This entry is not meant to strictly be in line with my previous posts taking apart tarot cards such as the one on the High Priestess or the Eight of Coins.
Instead it is meant to be a walk through my mind, showing how I take apart cards without delving into too much research or comparison. It is meant to act as a guided example of how other learning practitioners could do the same with their own decks or intuitive development.
What I’m Considering
As I sit down to write this, I am thinking of the same thing that I was thinking of when I picked up my deck to start shuffling: Forgiveness.
I have so many questions regarding forgiveness. It’s silly, because if anyone were to ask me about forgiveness in their own lives, I would quite happily chatter on to them about it.
However, after a birthday gift from an estranged family member last month, I have been pondering so much about it in my own life. I work toward a more peaceful and stressless state, but there are still certain things I cling to, the hurt toward this family member is one of them.
So I considered what forgiveness means, or rather, centered my mind on the word and began shuffling.
Immediately, XVII The Star popped out
When I was learning the tarot, I always remembered the Star because of Jiminy Cricket singing ‘When You Wish Upon a Star’, and always associated it with hopes and wishful thinking.
Taking it a step further, the stars have always been used as a method of guidance, and thus I compiled the two to understand the star as knowledge of being on the right track. I’m aiming for something (among the stars) and The Star as a card is to let me know I’m using the right tools to direct me.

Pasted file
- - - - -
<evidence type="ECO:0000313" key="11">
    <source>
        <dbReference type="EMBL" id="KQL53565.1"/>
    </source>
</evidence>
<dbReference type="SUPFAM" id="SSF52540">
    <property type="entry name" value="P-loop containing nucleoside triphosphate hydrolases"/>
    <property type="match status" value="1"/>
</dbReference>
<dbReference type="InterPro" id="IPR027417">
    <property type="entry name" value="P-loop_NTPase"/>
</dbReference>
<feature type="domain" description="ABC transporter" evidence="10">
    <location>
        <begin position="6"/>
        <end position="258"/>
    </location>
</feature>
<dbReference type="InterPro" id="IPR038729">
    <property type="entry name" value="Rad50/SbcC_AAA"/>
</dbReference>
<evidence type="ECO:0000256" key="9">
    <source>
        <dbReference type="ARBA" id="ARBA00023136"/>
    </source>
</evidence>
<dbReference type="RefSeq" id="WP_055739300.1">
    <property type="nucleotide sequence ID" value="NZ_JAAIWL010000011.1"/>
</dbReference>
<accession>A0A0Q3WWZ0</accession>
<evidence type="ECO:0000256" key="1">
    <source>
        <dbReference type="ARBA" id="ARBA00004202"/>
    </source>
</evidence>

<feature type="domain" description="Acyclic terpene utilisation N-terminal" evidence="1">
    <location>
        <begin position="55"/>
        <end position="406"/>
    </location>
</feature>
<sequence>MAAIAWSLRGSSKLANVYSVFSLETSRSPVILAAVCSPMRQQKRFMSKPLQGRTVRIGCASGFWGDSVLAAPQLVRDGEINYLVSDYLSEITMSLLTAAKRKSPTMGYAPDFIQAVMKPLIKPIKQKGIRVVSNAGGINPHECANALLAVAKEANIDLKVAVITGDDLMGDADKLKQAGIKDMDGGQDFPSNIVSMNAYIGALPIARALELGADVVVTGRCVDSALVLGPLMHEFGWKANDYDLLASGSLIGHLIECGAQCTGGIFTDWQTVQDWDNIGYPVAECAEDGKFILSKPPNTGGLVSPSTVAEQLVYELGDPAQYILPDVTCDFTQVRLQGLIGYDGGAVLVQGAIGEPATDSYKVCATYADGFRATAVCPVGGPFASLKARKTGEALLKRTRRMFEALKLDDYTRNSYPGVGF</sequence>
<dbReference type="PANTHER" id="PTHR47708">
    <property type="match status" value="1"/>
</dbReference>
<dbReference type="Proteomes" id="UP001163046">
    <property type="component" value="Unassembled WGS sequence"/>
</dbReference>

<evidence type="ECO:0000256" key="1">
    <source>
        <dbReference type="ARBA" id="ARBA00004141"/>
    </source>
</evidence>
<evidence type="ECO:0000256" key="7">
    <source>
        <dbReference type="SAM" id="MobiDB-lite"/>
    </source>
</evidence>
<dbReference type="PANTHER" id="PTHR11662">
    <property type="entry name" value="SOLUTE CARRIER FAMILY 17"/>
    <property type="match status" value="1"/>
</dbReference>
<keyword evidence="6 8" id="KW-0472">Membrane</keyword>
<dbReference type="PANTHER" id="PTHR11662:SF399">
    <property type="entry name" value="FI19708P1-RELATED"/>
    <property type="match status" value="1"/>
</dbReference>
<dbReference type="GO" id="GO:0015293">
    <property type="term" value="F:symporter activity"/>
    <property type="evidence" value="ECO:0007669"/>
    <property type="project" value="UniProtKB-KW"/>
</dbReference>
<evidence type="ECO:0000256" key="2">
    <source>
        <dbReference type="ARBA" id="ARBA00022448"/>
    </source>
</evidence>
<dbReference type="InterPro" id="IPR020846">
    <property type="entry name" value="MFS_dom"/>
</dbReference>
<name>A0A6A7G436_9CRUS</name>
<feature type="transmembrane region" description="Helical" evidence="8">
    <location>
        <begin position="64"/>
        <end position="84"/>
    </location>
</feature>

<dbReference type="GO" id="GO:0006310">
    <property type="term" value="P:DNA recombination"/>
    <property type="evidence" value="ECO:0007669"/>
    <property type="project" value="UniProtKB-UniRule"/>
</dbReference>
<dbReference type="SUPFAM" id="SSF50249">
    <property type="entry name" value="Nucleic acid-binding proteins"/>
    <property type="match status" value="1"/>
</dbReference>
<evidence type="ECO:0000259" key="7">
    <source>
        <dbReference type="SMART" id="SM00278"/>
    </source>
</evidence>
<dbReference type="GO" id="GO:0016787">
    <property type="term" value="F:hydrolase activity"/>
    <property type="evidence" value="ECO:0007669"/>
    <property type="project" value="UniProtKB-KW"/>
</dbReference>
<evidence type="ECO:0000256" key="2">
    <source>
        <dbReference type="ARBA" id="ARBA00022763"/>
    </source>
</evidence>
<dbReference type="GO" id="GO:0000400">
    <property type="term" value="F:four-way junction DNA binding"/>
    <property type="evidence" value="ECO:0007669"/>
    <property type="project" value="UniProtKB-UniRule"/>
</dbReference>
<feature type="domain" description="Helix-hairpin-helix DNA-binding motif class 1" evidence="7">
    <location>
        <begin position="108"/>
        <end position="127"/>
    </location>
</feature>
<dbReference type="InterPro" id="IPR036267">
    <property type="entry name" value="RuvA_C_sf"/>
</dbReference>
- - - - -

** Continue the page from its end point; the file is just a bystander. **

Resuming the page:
But how does this fall into forgiveness?
Let’s examine the card more deeply.
Looking at the Star
The Star is a woman shown to be kneeling by water with one foot in and one foot out. She has two jugs of water that she’s pouring, onto the earth and the other into the water. She looks down at what she’s doing with the jug going into the water, her arm over the foot which is in the water as well. Above her is an eight-pointed star, and seven other stars around her. Behind her is a tree with a bird in it.
Numerologically, The Star corresponds with the number eight, which is shown in the points in the stars depicted as well as by the stars around her. Not only that, but the card itself is 17, which reduces to the number 8 (1+7=8).
8 refers to the concept of justice. If it’s turned on its side, it’s the infinity symbol, which is a reminder that under the infinite universal laws, we are all equal, which refers to the theme of justice (this is also why sometimes the Justice card is the Eight card in certain decks, rather than Strength).
When considering the number and how they generally correspond to the minor arcana, the eights have more to do with mastery and action. Consider, say, the Eight of Wands, which is an indication of rapid movement and thinking quickly, while the Eight of Coins is perfecting an art through studious practice.
Water and Earth
Considering the themes used as well, the pouring of water into water, and of water over land, or earth. Water corresponds to the energy of the cups: love, intuition, emotion, creativity, etc., while earth corresponds to the suit of the Coins: the material world, making things manifest, career and money. This is how it is that we make dreams and ambitions manifest, by pouring our passion into them.
Tying It Together
Considering the above attributes, and the theme of forgiveness, I see The Star as a reminder that we are all human, and that if I truly want to exercise my ability to forgive, and if I want to elevate myself to a higher understanding, I must remember that we are all the same under the Laws of the Universe.
I have my own jugs filled with water, with which I can pour where I would like.
How do you like to go about exploring new decks? What sticks out and rings true to you in their symbolism? Let me know in the comments.
Read about more of the Major Arcana